We all left this square on March 8, 2020, believing that the coronavirus pandemic was nothing more than a threat on the news and we returned, two years later, colder, windier and with many more masks, to attend the bullfight that opened the 2022 fair and to which Carlos Domínguez from Badajoz and the two bullfighters from Villanueva del Fresno, Manuel Perera and Eric Olivera, were summoned, the latter to formalize his debut with horses. The three Extremadurans should kill six horned animals from as many farms on the land: Juan Albarrán, Carriquiri, Vistalegre, José Luis Marca, Bernardino Píriz and Luis Albarrán.
Plaza Fundón opened, from Juan Albarrán’s iron, which corresponded in turn to the most veteran of the list, Carlos Domínguez. He tried it on with the cape from Badajoz without an option for showing off, before putting him before the horse so that he received a mere signal. He removed it for chicuelinas and finished off with a worked average. He began the task with a series of assists that were very well received by the lines and tried to make his enemy jealous on the crutch by the right python without the animal transmitting everything he asked for. On the left he seemed to have more travel but immediately proved to have more nobility than caste. A lackluster shot by Bernardines preceded two punctures, a warning and a lunge that ended with the animal in the sand and light palms in the stands.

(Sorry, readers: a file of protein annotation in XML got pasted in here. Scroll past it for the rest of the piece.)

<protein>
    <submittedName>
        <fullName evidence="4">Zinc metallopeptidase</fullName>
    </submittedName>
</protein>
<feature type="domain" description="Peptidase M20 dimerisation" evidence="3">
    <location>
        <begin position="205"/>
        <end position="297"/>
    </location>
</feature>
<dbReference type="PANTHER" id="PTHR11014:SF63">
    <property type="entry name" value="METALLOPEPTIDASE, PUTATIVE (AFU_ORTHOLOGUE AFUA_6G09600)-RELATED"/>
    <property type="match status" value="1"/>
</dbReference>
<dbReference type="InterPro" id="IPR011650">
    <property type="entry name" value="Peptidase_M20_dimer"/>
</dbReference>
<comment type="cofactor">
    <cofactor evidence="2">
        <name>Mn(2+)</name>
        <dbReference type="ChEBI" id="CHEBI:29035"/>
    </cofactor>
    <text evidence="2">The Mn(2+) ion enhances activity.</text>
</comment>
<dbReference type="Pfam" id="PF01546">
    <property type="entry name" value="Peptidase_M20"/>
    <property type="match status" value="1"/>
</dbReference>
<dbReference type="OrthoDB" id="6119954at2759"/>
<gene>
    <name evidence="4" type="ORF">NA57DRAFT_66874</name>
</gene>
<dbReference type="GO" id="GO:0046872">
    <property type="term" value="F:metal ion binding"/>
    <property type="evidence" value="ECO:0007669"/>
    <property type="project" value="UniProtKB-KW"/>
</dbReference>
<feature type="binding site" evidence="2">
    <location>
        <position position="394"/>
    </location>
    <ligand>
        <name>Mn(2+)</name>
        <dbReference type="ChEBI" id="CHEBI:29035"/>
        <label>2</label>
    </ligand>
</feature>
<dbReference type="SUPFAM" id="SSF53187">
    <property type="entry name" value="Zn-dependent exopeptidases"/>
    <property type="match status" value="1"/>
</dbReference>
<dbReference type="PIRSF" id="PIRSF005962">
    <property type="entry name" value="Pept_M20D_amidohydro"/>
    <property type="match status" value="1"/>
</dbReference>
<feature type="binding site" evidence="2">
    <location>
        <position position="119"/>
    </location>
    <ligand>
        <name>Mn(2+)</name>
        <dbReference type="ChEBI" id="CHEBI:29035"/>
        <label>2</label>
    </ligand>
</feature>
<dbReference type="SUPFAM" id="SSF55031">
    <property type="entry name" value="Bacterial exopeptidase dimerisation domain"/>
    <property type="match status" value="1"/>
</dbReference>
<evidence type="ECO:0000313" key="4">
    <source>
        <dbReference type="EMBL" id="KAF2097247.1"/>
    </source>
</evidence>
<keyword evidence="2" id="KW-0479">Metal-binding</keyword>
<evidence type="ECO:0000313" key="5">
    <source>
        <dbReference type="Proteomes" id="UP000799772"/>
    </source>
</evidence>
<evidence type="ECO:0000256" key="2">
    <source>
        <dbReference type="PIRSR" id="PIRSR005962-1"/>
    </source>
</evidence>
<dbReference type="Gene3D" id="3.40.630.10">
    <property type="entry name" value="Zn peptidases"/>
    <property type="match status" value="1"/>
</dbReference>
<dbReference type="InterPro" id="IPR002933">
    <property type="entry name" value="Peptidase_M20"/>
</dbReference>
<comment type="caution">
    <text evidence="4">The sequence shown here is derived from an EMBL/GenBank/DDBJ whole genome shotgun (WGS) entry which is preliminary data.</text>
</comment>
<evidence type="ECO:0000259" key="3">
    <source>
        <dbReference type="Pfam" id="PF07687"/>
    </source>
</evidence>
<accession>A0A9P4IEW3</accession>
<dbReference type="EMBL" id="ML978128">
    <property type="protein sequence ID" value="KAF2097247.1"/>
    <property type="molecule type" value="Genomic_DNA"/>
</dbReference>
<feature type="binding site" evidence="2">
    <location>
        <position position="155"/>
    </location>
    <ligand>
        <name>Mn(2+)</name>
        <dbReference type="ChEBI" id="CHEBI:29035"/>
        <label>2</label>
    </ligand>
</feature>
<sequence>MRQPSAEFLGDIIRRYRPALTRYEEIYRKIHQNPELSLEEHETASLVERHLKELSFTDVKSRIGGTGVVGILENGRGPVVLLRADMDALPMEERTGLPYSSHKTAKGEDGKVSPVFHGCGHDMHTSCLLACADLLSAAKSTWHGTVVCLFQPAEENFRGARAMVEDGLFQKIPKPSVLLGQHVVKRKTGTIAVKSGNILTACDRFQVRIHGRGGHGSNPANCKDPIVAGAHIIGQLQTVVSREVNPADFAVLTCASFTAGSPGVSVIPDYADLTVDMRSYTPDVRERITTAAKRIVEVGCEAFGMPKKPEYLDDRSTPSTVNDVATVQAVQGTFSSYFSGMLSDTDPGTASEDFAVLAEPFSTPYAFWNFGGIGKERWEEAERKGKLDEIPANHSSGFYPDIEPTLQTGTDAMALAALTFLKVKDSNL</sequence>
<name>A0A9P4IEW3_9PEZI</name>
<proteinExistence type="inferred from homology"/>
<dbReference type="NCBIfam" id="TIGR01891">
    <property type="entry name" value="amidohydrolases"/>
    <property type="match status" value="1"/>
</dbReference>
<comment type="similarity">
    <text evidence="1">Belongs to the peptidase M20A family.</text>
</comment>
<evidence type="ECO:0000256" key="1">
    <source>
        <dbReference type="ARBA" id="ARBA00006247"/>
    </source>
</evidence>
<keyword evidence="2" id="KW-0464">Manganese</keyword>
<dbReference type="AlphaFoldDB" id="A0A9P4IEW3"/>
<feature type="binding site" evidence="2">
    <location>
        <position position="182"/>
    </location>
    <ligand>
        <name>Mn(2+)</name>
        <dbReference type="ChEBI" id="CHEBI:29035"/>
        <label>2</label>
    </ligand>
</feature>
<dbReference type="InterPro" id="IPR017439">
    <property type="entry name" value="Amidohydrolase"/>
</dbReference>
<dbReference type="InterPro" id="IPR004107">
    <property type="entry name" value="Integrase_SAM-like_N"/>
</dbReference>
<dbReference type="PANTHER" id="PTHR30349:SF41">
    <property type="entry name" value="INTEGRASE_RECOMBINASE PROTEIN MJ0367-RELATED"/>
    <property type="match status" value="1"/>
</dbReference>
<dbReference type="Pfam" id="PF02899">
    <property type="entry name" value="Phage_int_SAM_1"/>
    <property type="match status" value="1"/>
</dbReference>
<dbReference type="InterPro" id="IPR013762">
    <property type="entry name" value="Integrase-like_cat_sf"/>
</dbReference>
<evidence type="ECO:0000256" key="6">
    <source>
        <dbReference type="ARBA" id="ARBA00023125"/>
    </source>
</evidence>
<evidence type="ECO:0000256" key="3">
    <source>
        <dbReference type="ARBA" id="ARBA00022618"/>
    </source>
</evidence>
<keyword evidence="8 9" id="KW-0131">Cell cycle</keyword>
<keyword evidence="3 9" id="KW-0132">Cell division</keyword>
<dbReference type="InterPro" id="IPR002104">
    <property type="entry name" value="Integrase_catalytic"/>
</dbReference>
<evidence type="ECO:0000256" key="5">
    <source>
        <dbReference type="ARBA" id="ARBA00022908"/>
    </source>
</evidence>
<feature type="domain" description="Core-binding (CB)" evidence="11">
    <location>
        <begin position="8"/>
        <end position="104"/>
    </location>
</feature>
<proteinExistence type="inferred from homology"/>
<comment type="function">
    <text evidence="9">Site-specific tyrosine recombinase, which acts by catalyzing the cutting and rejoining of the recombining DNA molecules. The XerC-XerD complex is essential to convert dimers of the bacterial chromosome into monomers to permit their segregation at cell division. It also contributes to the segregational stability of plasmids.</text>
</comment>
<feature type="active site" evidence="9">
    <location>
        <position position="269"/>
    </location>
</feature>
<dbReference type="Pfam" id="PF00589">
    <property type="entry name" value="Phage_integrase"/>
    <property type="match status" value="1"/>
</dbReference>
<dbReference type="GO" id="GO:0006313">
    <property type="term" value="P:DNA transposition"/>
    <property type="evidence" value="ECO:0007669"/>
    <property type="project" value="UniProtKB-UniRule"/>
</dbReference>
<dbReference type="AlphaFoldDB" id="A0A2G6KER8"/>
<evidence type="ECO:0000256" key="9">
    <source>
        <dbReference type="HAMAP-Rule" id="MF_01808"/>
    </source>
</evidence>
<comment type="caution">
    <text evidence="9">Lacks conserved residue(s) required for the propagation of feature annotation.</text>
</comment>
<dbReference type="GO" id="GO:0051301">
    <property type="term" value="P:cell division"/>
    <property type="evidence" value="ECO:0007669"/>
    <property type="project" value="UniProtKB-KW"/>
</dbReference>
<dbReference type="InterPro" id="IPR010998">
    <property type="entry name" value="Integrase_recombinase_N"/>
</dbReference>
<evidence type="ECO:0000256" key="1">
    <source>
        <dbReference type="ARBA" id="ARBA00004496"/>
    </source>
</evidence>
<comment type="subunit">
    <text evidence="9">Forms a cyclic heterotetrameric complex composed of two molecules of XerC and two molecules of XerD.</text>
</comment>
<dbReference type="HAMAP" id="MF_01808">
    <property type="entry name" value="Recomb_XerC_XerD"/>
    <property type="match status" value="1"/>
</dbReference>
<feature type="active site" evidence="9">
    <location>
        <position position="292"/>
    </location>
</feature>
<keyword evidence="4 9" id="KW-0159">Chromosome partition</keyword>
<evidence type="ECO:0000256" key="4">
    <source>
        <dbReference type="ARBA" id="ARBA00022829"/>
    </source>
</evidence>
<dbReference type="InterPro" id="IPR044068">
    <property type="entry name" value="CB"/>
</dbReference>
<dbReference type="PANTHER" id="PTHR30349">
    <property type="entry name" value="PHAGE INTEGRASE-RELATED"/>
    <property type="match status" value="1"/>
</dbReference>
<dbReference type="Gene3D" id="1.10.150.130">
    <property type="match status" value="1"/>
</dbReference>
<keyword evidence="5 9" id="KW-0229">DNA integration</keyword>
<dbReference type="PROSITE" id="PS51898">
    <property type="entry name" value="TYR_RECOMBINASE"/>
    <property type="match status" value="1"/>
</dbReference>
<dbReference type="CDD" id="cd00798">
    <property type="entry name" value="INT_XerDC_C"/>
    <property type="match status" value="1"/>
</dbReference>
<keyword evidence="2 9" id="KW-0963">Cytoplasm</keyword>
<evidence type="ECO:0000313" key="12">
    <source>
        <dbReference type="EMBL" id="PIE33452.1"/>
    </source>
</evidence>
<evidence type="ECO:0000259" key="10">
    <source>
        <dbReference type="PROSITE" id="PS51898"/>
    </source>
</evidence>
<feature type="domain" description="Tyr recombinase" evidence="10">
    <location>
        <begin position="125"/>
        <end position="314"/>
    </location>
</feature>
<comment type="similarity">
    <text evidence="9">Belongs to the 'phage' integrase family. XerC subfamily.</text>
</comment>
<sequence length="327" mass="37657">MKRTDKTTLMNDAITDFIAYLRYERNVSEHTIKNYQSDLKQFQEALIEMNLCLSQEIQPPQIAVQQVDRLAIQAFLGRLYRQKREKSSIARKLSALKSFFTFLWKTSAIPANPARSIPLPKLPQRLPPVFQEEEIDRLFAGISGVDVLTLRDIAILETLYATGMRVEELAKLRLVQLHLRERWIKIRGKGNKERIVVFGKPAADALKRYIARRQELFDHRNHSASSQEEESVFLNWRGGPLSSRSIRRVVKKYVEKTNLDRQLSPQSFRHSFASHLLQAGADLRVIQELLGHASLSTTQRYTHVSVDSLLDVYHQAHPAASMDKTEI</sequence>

The second, a wiry brunet from Carriquiri, was received by Manuel Perera with a failed porta gayola, in spite of which he insisted on greeting on his knees. Badly stung, he received a lackluster kick from the wind. He did not help at all in banderillas Rinconero, that was the name of Carriquiri, before Perera offered the public his death. Once again kneeling, Villanueva’s man tested his opponent for the two pythons with the crutch, but neither on his knees nor on his feet did he manage to get his head into the flannel with ambition. Without fixity or class, the animal only obeyed the voices of the bullfighter, who must have ended up hoarse from questioning his enemy. With his eyes on the lines, the steer did not attend to Perera’s ballet flats and did not collaborate at all in the supreme luck, forcing Perera to take a very long lunge on the second attempt and use the pithing to make it roll definitively.